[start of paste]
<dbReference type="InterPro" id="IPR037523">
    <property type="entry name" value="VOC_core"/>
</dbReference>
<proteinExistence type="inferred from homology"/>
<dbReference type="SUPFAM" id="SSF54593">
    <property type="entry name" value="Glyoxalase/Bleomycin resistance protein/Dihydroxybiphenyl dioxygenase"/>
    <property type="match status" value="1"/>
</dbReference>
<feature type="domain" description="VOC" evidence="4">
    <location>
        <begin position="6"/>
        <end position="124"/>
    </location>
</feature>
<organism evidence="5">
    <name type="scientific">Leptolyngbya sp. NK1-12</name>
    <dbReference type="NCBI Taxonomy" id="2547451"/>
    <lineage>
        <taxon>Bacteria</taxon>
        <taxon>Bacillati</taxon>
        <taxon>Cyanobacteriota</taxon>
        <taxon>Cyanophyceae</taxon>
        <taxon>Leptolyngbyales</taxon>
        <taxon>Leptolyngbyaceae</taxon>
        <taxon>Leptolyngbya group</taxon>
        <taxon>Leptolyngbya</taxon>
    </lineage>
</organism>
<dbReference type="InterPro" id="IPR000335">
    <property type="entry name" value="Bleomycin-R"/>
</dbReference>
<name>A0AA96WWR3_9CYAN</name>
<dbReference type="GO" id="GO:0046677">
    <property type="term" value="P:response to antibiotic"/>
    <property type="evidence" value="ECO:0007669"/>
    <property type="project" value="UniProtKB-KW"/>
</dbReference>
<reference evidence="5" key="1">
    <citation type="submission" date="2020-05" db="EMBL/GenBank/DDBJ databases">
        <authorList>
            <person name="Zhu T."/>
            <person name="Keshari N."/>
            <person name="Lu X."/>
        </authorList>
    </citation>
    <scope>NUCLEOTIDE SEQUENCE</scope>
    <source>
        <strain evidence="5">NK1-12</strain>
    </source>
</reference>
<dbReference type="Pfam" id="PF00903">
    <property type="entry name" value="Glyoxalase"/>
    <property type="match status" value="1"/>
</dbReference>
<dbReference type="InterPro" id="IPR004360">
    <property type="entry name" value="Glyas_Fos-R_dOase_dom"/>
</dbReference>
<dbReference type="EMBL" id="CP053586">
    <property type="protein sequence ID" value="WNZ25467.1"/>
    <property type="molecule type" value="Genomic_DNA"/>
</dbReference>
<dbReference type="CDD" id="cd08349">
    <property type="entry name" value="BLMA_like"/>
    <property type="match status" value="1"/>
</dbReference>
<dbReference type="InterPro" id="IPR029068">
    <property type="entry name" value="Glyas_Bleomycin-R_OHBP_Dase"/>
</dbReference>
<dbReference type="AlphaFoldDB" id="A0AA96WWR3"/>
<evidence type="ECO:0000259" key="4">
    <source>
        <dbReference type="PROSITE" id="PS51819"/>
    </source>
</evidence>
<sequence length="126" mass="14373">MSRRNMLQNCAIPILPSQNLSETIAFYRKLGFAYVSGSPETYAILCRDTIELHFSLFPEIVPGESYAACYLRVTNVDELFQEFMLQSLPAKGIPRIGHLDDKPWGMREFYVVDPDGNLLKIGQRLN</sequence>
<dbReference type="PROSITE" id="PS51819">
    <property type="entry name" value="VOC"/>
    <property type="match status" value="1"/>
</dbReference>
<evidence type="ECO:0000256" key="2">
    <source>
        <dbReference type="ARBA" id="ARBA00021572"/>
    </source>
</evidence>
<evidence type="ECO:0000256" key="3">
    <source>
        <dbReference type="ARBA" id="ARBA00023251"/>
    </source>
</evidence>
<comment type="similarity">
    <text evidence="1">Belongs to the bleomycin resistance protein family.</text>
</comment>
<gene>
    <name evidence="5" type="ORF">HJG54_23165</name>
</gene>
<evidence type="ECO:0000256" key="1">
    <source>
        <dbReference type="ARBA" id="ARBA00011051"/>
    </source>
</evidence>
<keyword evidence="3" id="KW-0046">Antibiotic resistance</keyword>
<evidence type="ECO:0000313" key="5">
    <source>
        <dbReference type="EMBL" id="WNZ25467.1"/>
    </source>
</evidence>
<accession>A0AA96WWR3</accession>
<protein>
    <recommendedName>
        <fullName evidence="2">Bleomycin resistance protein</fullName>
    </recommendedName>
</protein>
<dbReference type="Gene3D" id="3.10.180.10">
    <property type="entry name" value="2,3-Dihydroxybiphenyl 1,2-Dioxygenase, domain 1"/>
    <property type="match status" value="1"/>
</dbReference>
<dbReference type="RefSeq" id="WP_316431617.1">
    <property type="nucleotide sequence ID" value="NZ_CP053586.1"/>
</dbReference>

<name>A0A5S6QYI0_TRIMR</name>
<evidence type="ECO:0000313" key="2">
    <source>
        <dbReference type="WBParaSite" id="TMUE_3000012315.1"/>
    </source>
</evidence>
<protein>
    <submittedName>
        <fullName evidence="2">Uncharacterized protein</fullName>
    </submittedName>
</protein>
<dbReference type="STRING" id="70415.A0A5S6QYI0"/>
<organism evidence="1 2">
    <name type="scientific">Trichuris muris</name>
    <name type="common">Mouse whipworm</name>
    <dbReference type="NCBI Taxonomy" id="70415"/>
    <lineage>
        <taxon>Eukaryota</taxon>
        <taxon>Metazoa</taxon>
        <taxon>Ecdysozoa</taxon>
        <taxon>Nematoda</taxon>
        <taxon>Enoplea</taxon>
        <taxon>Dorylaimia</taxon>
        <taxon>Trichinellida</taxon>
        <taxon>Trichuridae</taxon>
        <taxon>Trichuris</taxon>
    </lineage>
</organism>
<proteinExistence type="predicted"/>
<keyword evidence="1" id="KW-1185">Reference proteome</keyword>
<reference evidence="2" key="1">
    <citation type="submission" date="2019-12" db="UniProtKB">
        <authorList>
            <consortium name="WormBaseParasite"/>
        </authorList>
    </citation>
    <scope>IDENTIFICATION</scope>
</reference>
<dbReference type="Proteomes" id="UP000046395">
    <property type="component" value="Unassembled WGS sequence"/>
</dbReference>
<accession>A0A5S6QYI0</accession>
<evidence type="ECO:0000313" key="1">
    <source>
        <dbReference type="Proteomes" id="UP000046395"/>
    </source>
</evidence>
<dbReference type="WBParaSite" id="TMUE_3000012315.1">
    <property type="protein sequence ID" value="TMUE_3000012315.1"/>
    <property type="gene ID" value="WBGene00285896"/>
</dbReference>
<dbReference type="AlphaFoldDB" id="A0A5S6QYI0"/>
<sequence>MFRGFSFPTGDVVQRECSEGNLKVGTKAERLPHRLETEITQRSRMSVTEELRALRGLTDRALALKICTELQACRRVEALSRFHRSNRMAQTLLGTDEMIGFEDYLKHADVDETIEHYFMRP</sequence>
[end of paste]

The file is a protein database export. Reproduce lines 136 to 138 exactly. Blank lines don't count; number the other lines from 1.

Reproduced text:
    <lineage>
        <taxon>Eukaryota</taxon>
        <taxon>Metazoa</taxon>